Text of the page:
When you're trying to pay down debt faster, you want to maximize how much interest you're gaining so that you can make additional payments towards your debts whenever possible. This compound interest calculator allows you to work out the compound interest on your savings and investments, including a breakdown of monthly interest gains and the option to list regular monthly deposits or withdrawals.

6. Check Deposit App From Your Bank

Many Americans opt to have their bi-weekly or monthly salary checks directly deposited to their checking or saving accounts. However, every now and then you may receive an additional paper check, such as a dividend payout from an investment account, a lucky windfall from your aunty for your birthday, or a check from a class action.

In those instances, you could skip the trip to the bank by using the mobile deposit app from your bank to deposit checks in your account. For example, my credit union allows me to make deposits directly into my checking, saving, or money market accounts using a "check snap" mobile deposit account. Such an app is useful to save time making deposits and helps boost monthly payments to your financial obligations.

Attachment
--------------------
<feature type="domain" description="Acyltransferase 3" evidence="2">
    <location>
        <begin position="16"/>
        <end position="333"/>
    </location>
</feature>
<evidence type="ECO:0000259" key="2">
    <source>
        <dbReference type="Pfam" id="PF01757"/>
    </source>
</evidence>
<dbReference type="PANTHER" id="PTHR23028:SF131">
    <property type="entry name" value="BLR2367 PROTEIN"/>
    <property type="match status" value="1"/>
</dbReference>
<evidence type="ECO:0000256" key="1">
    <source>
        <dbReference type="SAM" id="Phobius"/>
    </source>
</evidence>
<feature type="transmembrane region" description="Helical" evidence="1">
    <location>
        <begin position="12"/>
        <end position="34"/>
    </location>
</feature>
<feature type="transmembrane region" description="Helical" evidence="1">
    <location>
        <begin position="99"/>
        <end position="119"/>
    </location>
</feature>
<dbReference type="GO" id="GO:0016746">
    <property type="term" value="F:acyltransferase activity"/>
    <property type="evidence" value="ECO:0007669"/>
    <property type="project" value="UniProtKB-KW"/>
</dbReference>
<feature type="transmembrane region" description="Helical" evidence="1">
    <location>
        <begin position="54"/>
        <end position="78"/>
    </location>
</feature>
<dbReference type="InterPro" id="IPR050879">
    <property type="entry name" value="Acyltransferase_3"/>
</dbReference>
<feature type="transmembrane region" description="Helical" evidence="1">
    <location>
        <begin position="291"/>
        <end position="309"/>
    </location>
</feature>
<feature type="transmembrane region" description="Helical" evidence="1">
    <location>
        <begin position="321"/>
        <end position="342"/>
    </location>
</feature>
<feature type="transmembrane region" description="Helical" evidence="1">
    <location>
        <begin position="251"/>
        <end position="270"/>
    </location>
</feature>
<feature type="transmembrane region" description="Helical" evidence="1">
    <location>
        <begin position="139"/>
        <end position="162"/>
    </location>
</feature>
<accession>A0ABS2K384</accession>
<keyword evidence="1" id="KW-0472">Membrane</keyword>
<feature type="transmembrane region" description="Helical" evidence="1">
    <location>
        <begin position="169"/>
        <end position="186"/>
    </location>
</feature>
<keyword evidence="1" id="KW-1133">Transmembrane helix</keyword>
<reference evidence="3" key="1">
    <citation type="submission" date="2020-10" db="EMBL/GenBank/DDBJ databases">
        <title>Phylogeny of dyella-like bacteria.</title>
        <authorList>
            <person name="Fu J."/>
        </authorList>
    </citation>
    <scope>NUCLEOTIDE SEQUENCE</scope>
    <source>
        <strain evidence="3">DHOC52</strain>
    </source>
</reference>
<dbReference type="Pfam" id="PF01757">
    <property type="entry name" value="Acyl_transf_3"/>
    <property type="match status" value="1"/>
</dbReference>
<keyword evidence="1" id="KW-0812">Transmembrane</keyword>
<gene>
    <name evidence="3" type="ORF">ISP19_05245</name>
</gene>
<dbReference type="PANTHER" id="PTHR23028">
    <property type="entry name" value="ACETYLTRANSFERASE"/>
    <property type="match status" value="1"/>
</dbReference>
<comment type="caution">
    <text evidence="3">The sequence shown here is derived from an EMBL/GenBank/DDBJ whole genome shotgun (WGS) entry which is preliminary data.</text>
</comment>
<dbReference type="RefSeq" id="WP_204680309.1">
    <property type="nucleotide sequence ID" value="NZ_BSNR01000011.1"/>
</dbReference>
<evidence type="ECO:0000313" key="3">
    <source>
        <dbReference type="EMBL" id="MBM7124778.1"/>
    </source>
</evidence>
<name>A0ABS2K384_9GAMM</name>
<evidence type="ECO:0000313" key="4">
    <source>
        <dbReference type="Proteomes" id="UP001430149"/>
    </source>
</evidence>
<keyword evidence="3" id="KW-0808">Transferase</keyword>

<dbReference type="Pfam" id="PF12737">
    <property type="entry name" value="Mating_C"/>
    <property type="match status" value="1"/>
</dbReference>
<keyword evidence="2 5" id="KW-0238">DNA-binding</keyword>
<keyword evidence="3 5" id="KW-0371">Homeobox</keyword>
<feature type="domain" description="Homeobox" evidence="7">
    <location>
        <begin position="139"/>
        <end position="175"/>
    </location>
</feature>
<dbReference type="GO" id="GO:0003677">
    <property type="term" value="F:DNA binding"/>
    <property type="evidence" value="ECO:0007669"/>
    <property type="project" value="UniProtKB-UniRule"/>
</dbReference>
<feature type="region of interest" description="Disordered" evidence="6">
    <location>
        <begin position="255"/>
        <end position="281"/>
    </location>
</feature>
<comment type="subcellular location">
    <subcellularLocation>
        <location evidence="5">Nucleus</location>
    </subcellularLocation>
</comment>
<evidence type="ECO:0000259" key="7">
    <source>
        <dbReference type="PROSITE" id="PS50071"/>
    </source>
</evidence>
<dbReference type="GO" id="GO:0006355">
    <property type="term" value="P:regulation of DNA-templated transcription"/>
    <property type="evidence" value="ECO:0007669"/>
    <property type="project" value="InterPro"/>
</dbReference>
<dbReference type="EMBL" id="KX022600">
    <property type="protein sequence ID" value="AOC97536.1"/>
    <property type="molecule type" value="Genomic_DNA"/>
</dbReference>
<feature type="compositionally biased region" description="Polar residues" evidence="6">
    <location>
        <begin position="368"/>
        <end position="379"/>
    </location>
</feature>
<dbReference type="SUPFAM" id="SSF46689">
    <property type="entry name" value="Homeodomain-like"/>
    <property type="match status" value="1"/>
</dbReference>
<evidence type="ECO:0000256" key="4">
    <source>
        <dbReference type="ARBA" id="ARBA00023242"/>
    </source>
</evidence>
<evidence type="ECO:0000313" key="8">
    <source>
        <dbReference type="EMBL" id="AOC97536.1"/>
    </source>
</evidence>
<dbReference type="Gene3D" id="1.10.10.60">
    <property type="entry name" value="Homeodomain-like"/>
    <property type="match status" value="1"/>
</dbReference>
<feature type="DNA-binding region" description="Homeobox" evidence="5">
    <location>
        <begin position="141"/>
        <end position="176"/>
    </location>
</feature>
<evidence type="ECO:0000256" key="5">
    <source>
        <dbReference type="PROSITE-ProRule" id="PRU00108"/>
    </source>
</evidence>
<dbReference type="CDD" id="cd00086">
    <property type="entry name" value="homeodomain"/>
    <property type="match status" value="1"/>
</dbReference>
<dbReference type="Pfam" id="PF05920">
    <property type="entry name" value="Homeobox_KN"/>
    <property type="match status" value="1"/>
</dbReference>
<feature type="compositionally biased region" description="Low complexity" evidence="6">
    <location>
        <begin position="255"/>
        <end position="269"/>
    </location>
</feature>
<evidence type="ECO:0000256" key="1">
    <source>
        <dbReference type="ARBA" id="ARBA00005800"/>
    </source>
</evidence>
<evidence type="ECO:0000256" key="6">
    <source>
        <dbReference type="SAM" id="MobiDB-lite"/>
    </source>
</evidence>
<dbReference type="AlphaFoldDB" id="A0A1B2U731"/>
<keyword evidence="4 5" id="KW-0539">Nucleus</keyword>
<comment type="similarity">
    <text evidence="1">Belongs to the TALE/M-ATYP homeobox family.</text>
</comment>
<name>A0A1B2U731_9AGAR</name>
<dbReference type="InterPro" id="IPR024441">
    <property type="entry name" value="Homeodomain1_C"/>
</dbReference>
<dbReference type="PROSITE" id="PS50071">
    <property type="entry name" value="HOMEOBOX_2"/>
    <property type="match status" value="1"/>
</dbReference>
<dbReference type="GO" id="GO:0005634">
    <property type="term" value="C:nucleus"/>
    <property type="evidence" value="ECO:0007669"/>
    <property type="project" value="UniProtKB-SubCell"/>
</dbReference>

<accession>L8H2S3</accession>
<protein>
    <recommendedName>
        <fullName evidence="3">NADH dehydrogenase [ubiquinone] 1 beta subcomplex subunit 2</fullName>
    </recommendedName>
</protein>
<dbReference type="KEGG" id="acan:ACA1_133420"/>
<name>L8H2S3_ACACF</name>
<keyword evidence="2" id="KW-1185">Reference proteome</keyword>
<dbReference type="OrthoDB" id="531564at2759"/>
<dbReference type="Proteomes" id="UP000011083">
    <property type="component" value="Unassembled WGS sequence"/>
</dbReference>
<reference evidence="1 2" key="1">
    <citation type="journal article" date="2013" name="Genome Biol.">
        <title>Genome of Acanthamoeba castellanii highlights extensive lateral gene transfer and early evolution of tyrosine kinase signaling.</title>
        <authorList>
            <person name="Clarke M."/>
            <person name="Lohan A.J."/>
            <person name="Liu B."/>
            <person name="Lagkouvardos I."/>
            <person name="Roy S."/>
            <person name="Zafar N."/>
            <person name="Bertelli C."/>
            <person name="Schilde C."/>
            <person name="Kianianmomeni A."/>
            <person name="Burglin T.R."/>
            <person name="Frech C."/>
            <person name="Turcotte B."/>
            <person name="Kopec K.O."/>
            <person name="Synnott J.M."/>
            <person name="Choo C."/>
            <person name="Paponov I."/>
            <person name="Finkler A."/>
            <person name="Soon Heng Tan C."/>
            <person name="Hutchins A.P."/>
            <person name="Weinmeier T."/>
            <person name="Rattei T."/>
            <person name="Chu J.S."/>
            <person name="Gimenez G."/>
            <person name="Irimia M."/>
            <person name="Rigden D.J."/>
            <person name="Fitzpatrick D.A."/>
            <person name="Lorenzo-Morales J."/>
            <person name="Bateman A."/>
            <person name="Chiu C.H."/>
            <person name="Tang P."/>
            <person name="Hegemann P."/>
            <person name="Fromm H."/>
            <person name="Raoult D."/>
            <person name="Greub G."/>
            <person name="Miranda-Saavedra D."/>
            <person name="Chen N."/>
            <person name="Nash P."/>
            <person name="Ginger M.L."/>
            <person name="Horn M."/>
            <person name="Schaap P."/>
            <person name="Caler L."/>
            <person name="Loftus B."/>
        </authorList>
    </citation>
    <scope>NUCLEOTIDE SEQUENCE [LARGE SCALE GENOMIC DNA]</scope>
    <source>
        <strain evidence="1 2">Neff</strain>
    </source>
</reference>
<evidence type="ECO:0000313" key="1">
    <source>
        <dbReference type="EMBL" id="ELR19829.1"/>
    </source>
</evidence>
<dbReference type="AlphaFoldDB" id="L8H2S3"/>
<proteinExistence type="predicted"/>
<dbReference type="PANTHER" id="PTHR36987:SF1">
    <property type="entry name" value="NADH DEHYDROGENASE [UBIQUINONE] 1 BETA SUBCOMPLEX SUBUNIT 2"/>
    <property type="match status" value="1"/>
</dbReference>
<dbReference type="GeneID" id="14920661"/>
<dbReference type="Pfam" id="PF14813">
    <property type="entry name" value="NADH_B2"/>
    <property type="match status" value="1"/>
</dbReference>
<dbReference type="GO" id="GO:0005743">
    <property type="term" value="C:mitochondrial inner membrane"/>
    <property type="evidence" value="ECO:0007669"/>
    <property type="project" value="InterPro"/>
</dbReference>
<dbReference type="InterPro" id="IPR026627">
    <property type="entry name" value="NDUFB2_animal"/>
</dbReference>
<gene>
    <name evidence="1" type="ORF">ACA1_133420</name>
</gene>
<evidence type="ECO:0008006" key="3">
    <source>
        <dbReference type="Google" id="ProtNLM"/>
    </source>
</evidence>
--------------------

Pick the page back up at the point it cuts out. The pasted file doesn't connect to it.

Make sure to check applicable rules, such as signing the back of your check and writing a disclaimer that check is for mobile deposit only, technical requirements, and processing times.

This article is from Damian Davila of Wise Bread, an award-winning personal finance and credit card comparison website. This article first appeared at Wise Bread.

The Christian Science Monitor has assembled a diverse group of the best personal finance bloggers out there. Our guest bloggers are not employed or directed by the Monitor and the views expressed are the bloggers' own, as is responsibility for the content of their blogs. To contact us about a blogger, click here. To add or view a comment on a guest blog, please go to the blogger's own site by clicking on the link in the blog description box above.